However, leisure time is usually limited and thus valuable in our modern society and hence consumer expectation of the product or experience purchased in this time has subsequently risen vastly. Quality is of the essence, gone are the days of 'Fawlty Towers.' People expect and demand so much more from their hospitality experience. Ideas, tastes and trends of hospitality are expanding, one example being the recent growth of boutique type hotels such as the Malmaison chain located in up market urban areas, modern contemporary urban chic culture were the emphasis is on luxury (Aggett; 2007). Such an experience and its quality is thus very much dependant on the service provided by front line employees. Only those enterprises which can satisfy the customer will survive, achieve longevity and be successful in the ever growing intensely competitive hospitality market.
Hospitality is characterised by the 'intangibles' which can even be of increased value in comparison to the tangible physical products such as food and drink. Therefore, within the hospitality industry it is undoubtedly the performance of the front line service staff that will either enhance or diminish a customers experience and thus determine whether a hospitality venture sinks or swims.
In order for staff to perform to such high standards and produce such quality they need to be committed to their organisation, to be empowered, to be given the appropriate skills, training, support, motivation and reward for their work and effort. A company that invests heavily in its human resources, selecting the appropriate people, providing opportunity and encouragement will achieve a loyal, motivated and proud workforce. It will provide the organisational culture necessary for long term success. This is very important for the hospitality industry to acknowledge, especially as typically the industry is characterised by a high labour turnover, casual, part time and migrant employees, and, certain labour shortages;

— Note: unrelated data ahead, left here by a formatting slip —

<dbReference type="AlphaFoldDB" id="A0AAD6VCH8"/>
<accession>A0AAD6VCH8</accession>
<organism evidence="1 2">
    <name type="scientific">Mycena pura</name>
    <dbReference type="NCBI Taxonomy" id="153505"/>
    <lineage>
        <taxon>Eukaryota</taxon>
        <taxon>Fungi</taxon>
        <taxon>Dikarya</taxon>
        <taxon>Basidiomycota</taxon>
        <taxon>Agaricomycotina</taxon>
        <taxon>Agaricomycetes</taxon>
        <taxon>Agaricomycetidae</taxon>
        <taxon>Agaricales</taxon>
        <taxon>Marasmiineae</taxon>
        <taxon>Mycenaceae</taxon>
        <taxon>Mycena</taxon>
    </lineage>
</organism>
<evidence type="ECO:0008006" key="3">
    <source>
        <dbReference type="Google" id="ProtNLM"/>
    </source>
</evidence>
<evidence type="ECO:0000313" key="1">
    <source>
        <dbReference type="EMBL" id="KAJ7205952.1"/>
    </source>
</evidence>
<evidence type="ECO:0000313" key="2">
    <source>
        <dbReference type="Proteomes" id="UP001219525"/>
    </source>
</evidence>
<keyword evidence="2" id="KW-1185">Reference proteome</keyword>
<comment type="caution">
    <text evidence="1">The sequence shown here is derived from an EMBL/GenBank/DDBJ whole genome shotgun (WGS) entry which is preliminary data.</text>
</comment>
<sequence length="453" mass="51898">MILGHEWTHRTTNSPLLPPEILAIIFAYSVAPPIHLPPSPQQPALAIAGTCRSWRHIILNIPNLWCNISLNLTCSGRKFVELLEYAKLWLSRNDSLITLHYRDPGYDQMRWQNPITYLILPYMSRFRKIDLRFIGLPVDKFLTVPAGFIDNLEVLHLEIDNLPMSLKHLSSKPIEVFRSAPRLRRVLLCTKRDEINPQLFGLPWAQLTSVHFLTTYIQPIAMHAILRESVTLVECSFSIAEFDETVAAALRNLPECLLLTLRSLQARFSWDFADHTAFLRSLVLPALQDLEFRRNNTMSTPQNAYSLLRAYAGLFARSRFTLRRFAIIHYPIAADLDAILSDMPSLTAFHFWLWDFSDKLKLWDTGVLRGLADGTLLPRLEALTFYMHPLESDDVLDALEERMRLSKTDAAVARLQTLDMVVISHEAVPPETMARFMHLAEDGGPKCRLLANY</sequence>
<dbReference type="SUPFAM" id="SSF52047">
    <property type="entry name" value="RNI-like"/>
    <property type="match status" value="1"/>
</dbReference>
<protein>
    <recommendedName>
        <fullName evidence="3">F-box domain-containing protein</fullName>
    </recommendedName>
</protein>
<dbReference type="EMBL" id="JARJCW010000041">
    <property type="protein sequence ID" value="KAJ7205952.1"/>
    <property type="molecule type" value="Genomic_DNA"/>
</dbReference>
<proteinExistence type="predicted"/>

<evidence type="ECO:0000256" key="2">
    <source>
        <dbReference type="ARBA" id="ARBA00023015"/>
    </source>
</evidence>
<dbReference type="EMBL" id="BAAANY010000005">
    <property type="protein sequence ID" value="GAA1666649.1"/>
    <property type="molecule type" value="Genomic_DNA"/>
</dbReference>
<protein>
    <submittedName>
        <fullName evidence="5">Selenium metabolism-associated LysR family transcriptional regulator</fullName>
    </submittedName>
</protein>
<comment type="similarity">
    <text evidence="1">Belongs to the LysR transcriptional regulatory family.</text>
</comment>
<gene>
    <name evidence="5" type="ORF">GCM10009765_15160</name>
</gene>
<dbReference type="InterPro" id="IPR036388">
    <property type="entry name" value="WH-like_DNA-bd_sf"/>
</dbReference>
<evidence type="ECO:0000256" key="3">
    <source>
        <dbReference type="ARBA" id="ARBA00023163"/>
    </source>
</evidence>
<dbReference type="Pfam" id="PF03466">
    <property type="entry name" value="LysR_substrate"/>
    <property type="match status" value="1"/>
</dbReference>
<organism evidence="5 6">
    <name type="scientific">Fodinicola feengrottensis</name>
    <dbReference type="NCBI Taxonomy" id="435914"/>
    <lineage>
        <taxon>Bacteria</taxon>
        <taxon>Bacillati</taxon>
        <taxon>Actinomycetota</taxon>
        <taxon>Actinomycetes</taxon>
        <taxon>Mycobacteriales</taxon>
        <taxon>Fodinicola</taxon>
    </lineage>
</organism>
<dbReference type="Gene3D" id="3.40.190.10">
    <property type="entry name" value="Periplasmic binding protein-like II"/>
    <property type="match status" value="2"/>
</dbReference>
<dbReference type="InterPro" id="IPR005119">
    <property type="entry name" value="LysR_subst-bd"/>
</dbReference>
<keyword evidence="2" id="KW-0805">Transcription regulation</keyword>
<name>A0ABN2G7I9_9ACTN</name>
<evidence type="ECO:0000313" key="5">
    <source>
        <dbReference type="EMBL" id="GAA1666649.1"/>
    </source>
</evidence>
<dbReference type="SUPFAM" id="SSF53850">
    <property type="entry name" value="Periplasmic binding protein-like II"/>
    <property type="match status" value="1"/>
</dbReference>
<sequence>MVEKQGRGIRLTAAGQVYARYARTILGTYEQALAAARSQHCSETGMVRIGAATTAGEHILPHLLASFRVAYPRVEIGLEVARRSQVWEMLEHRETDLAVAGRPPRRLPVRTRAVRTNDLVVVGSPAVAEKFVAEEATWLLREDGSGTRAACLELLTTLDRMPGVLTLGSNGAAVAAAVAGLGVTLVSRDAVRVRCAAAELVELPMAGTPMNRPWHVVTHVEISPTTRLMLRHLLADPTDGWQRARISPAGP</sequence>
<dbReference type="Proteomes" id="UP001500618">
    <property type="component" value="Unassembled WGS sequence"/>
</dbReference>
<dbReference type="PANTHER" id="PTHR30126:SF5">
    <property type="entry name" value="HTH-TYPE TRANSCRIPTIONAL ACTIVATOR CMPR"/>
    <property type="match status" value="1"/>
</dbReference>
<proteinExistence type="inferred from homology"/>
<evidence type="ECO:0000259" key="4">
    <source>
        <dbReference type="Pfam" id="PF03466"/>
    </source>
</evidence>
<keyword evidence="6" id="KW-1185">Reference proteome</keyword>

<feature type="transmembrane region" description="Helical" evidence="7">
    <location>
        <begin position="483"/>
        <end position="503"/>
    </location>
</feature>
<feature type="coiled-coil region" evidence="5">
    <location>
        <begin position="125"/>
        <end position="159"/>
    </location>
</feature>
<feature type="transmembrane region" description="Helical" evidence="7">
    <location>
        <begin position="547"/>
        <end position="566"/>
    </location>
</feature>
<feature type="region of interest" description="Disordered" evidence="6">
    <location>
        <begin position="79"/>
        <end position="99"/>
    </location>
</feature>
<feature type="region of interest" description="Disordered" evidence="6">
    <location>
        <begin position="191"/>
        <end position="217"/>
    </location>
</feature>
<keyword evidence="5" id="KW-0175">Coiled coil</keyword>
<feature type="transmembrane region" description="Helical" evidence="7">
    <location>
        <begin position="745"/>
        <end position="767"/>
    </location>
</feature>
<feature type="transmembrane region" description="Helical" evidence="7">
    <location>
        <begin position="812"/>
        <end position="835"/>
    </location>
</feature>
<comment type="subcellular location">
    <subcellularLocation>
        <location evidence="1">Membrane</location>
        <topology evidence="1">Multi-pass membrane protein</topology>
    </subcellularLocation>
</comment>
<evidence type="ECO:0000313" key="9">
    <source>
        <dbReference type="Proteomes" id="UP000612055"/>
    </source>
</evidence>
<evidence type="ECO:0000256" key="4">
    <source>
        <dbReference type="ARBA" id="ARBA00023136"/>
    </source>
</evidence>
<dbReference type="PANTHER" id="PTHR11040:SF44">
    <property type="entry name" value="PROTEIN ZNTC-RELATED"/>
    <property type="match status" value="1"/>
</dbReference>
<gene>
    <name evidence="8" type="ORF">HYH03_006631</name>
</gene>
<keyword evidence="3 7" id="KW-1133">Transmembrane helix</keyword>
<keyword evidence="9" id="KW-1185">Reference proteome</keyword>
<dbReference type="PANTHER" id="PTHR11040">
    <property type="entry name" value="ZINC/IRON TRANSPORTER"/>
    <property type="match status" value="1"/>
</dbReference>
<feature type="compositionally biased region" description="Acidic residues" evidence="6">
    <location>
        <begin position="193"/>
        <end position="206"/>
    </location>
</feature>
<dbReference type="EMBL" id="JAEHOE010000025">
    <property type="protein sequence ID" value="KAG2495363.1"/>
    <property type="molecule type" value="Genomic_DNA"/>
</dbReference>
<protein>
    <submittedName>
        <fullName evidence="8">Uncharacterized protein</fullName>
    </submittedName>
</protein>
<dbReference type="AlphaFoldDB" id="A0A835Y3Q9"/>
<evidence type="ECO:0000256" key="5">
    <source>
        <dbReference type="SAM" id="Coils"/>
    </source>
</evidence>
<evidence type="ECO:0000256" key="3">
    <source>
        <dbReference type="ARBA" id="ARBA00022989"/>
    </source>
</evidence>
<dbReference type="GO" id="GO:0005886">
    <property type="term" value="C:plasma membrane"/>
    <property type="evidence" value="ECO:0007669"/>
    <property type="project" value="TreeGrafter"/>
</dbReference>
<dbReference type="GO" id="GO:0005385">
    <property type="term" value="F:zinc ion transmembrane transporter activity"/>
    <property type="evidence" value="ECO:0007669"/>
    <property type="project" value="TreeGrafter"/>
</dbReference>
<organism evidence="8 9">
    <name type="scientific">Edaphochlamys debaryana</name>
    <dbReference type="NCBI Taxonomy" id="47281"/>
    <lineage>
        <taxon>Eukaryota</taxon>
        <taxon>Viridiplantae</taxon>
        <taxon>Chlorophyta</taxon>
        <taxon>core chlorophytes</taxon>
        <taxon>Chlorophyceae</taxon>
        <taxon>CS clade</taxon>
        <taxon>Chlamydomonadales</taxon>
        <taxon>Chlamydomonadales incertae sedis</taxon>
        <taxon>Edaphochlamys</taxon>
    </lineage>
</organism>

"Finding chefs and waiting staff is one of the biggest problems facing employers, affecting all sectors of the hospitality industry." (Hospitality Training Foundation; 2002, 9)
Rowley and Purcell (2001) acknowledge a range of skill shortages and relate it to;
"Poor management practices and weak HR policies." (Rowley and Purcell; 2001)
Investment in HRM and adoption of HRM practices, particularly soft HRM (Lucas; 1995) would only be advantageous to the hospitality industry.
2 Aim of Research
The aim of this paper is to establish if the UK hospitality has adopted the concept of HRM. The meaning of HRM will be based upon the pioneering work of British hospitality academic David Guest (1987, 1997, 1999) who devised a matrix to represent the scale of hard and soft HRM in operation. Guest's writings epitomise soft HRM. Guest also provides a theory and model of HRM, of which the intention was:
"To develop a set of testable propositions and finally to arrive at a set of prescriptive policies" (Guest, 1987, 503).
The central hypothesis of Guests' theory is:
" if an integrated set of HRM practices is applied with a view to achieving the normative goals of high commitment to the organisation plus high quality and flexibility, then higher worker performance will result" (Guest, 1997, 265).
To judge the extent of HRM application, focus will be on the